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Read This Before You Start Your Business Process Mapping Project

By Erin Koss, an Andersen Business Consulting Alumni (1993 – 1999), CEO of Syte Consulting Group, Inc.

As you guide your company through periods of growth, business process mapping can give you critical insight into what’s working and what’s not. It helps you spot opportunities for improvement, discern exactly where technology solutions can help your organization become more efficient, and improve employee experience.

No matter if we’re helping a company choose and implement an ERP, or providing strategic guidance to help leaders navigate change, business process mapping is often one of the first things we take our clients through. It’s a vital exercise, most importantly because it’s the only way you’re going to get a comprehensive and realistic understanding of how things are currently working in your organization.

Whether you’re doing it yourself or a with an independent management consultant, there are a few best practices that will help you get better results from business process mapping.

Do Your Business Process Mapping With a Cross-Functional Team

More heads are always better than one for business process mapping.

The primary reason for this is to get expert input on every part of the process you’re mapping.

For example, if you’re mapping your Procure to Pay process, make sure you’ve got stakeholders in the room from purchasing, receiving and payables to ensure that each part of the process is fully explored and documented.

Give some thought to choosing the right stakeholders from each team or functional area. Look for people who are proven team players and go out of their way to be helpful. At Syte, we look for team members who embody the three Ps: positive, proactive, and plays well with others.

Another reason that collaborating with a cross-functional team is so beneficial, though, is because working collaboratively to map the business process can inspire innovative ideas for improving the process after it’s documented.

A Nielsen study found that the more people who provide input, the more creative ideas are generated.

And an often-cited Stanford study found that even the perception of working collectively on a task can boost performance.

Make It Visually

Map out the business process in a visual way. This helps engage and involve the whole team, and makes the process more easily shared and evolved over time.

Making a visual representation of your process has the added benefit of helping everyone understand and retain the information better, too.

It makes sense when you think about how the human brain works. Much of our brain’s sensory cortex is dedicated to processing visual images, and so we process images much faster than text. In fact, recent studies of adult learning like this one reveal that most people are visual learners.

You don’t need an entire wall with a whiteboard to make this work. We often use recycled butcher paper, spread it out on a conference room table and use cut-out shapes to map a process. Cloud-based tools like Lucidchart can work well for this, too, and the PDF can be shared easily when you’re done.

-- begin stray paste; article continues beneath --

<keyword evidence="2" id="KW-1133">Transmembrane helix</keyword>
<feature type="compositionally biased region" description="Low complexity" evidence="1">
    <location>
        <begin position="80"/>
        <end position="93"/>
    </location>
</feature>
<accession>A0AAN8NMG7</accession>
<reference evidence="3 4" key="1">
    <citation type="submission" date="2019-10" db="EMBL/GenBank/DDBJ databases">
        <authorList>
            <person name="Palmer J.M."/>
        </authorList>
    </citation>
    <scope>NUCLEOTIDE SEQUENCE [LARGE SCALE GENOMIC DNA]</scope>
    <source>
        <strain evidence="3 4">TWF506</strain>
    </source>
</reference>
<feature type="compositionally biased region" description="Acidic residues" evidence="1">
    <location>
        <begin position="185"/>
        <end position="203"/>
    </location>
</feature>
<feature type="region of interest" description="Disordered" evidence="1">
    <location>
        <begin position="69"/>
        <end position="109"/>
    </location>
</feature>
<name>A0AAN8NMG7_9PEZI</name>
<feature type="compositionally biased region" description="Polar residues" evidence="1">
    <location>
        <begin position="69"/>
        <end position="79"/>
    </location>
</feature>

Go Beyond IPO

Inputs, steps in the process, and outputs (IPO) are the core components of most business process mapping projects — and that’s where most teams stop. But how your organization operates involves more than IPO. Consider your people, current issues (bottlenecks) and statistics, too.

Using the Procure to Pay process example:

  1. Who are the people executing each step of the process? Are the right people doing the right things?
  2. How many purchase orders, receipts or invoices are being processed each month?
  3. How much time do these things take, and what are the monthly error rates?

Especially when you’re assessing existing processes with the purpose of finding ways to improve, knowing who the people are, what the issues are, and having real volume data will help you prioritize and make more informed decisions. In this example, we might find out that the amount of time and number of errors are increasing at a rate that will require you to hire 1-2 more full-time employees to manage the process — and putting a document management solution in place is a more cost-effective solution.

The 3 Cs: Clarify, Confirm and Communicate

Completing your business process map isn’t the end of the project. Before you can consider it done, circulate the final draft among the team members and ask for any last clarification and confirmation that what you’ve documented is correct. Then finalize the business process map and communicate it as broadly as needed from there.

As we talked about in our recent post Do You Need an ERP System? The Answer Might Surprise You, mapping your business processes can reveal better and more efficient ways to do things. You might discover that a few simple tweaks to the process will dramatically improve your organization’s efficiency — or you might discover that your organization is ready for an ERP.

Business process mapping is the first step to getting the insights you need to make better decisions, and grow, scale and evolve your company.

Erin Koss, CPA is an Andersen Business Consulting Alumni (1993 – 1999), CEO of Syte Consulting Group, Inc. and known for helping family-owned manufacturing companies scale with vision and integrity. Taking a people-first, process and technology readiness approach, they ensure companies are ready to take on big change initiatives like ERP before diving in head first. A native to the Pacific Northwest, she enjoys traveling, being outdoors, hiking, biking, rowing, and supporting the local culinary scene. Want to learn more about scaling your business with vision and integrity? Join the conversation here.